April 27, 2023
Every April 9 in the Philippines, the nation commemorates the fall of Bataan and Corregidor to the Japanese Imperial Army, which invaded and occupied the country for three years. This holiday is now observed in the U.S. as “Araw ng Kagitingan,” or “Day of Valor.”
Here in Washington, D.C., the event is held annually at the National World War II Memorial, and organized by the Filipino Veterans Recognition and Education Project (FilVetREP) and the Veterans of Foreign Wars Post 5471.
On April 7, on the 81st anniversary of ‘Day of Valor’, veterans and their families, community leaders, Philippine embassy diplomats and military leaders gathered at the World War II Memorial for a Wreath Laying Ceremony. Delivering remarks were FilVetREP Chairman Maj. Gen. Antonio Taguba (US Army Retired), Ambassador Jose Manuel G. Romualdez, Senior Petty Officer Remigio Cabacar (US Navy Retired), Brig. Gen. Jimmy Canlas of the U.S. Air Force and Capt. Henry Quinto, Defense Armed Forces Attache, Philippine Navy.
In his opening remarks, Gen. Taguba said that Bataan and Corregidor “were not just battlefields. They are hallowed grounds where thousands of Filipinos and Americans, men and women, fought to defend their homeland in the Philippines, and for a country far away – the United States of America. The huge losses of lives in battle, in captivity, from hunger and disease, many still missing in action, and those wounded for life were interminable.”
Taguba also paid tribute to two Filipino World War II veterans who had passed away recently: Celestino Almeda, 104, and Ciriaco Ladines, 95. There are still two living veterans in the DMV area: Rudy Panaglima, 95, and Remigio Cabacar, 95. “It’s remarkable they are still alive to remind us that defending two countries in war is the price they paid for their duty to country,” Taguba said.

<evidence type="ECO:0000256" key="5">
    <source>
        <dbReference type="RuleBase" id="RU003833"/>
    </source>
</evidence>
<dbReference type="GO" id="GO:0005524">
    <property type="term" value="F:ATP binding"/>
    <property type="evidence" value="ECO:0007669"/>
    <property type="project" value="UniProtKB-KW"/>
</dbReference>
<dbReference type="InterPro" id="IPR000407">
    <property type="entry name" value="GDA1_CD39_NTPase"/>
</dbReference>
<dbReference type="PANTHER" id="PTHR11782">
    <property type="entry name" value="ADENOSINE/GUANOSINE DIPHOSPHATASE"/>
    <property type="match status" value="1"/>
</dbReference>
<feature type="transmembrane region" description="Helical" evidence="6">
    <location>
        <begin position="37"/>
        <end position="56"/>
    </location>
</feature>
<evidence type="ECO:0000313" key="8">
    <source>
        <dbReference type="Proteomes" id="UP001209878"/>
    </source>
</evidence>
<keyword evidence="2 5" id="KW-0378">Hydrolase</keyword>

Ambassador Romualdez noted that this year’s anniversary theme is “Kagitingan Ng Mga Beterano, Pundasyon Ng Nagkakaisang Pilipino” (Gallantry Of The Veterans, Pillars Or Foundation Of Filipino Unity). “We will never be able to repay our forebears, for their sufferings and ultimate sacrifice. But we are reminded that freedom comes at an enormous cost. We can only memorialize their misery, principles, ideals and deeds, so that we may be guided by the same undying convictions they held until their final breath,” the Ambassador said.
Gen. Canlas talked about the “real faces behind the stories of heroism,” in sharing his own grandfather’s experience during the war. Joaquin Nicdao Canlas, who originally served in the Philippine Scouts and later in the US Army, survived the Bataan Death March by escaping when the march passed through his hometown in Pampanga. After the war, he continued to serve in the Korean War. “We all stand on the shoulders of giants, and without a doubt, I stand on those of my Lolo. He, like thousands of others, had more bravery and courage on the tip of their fingers than I will ever have,” Canlas said.
In his remarks, Mr. Cabacar – one of the giants Gen. Canlas paid tribute to – recalled singing the Star Spangled Banner and reciting the Pledge of Allegiance to the U.S. flag as a young child. Proud of his 25-year service in the US Navy, he called on all Filipinos and Americans “not to hold grudges against the oppressors” and to “honor the sacrifices of our forbears,” because the “ideals of democracy are meant to enable a society where all live in unity – respecting our differences and building a better society.”
The Filipino Veterans Recognition and Education Project (FilVetREP), is a nonpartisan, 501(c)(3) tax-exempt, community-based, all-volunteer national initiative whose mission is to obtain national recognition of Filipino and American WW11 soldiers across the United States and the Philippines for their wartime service to the U.S. and the Philippines from July 26, 1941 to December 31, 1946. For more information about Filipino WWII veterans and how to get involved, visit our website at www.filvetrep.org or find us on Facebook or Twitter.